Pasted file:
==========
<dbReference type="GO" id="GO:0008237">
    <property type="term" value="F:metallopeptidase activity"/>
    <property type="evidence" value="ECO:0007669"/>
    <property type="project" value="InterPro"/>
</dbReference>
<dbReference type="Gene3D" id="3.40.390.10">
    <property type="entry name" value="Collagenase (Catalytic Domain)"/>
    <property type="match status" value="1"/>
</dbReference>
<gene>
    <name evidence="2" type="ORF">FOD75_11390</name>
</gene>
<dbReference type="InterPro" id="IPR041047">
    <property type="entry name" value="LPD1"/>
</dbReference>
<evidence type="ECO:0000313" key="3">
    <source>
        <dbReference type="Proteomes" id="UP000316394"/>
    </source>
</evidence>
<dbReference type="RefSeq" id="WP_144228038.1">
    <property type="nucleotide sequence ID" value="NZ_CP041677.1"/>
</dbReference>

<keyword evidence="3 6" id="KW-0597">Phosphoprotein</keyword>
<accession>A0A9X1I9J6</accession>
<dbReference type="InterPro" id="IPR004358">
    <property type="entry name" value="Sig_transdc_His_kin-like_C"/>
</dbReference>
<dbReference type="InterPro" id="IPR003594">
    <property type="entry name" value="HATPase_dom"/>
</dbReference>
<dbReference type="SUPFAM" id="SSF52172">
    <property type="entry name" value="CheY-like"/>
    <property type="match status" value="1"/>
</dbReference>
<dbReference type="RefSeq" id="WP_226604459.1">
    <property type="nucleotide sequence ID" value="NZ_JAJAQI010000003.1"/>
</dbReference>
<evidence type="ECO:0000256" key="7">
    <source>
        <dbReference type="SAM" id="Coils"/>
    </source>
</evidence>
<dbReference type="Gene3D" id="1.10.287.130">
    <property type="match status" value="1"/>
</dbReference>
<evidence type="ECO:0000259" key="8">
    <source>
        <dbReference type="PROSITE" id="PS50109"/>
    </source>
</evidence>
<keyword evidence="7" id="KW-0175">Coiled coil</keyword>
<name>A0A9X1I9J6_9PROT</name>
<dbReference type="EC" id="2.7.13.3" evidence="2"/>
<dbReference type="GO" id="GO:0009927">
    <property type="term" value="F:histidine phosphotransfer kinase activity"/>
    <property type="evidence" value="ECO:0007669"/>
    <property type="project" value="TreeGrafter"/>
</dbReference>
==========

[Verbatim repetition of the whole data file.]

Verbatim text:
<dbReference type="GO" id="GO:0008237">
    <property type="term" value="F:metallopeptidase activity"/>
    <property type="evidence" value="ECO:0007669"/>
    <property type="project" value="InterPro"/>
</dbReference>
<dbReference type="Gene3D" id="3.40.390.10">
    <property type="entry name" value="Collagenase (Catalytic Domain)"/>
    <property type="match status" value="1"/>
</dbReference>
<gene>
    <name evidence="2" type="ORF">FOD75_11390</name>
</gene>
<dbReference type="InterPro" id="IPR041047">
    <property type="entry name" value="LPD1"/>
</dbReference>
<evidence type="ECO:0000313" key="3">
    <source>
        <dbReference type="Proteomes" id="UP000316394"/>
    </source>
</evidence>
<dbReference type="RefSeq" id="WP_144228038.1">
    <property type="nucleotide sequence ID" value="NZ_CP041677.1"/>
</dbReference>

<keyword evidence="3 6" id="KW-0597">Phosphoprotein</keyword>
<accession>A0A9X1I9J6</accession>
<dbReference type="InterPro" id="IPR004358">
    <property type="entry name" value="Sig_transdc_His_kin-like_C"/>
</dbReference>
<dbReference type="InterPro" id="IPR003594">
    <property type="entry name" value="HATPase_dom"/>
</dbReference>
<dbReference type="SUPFAM" id="SSF52172">
    <property type="entry name" value="CheY-like"/>
    <property type="match status" value="1"/>
</dbReference>
<dbReference type="RefSeq" id="WP_226604459.1">
    <property type="nucleotide sequence ID" value="NZ_JAJAQI010000003.1"/>
</dbReference>
<evidence type="ECO:0000256" key="7">
    <source>
        <dbReference type="SAM" id="Coils"/>
    </source>
</evidence>
<dbReference type="Gene3D" id="1.10.287.130">
    <property type="match status" value="1"/>
</dbReference>
<evidence type="ECO:0000259" key="8">
    <source>
        <dbReference type="PROSITE" id="PS50109"/>
    </source>
</evidence>
<keyword evidence="7" id="KW-0175">Coiled coil</keyword>
<name>A0A9X1I9J6_9PROT</name>
<dbReference type="EC" id="2.7.13.3" evidence="2"/>
<dbReference type="GO" id="GO:0009927">
    <property type="term" value="F:histidine phosphotransfer kinase activity"/>
    <property type="evidence" value="ECO:0007669"/>
    <property type="project" value="TreeGrafter"/>
</dbReference>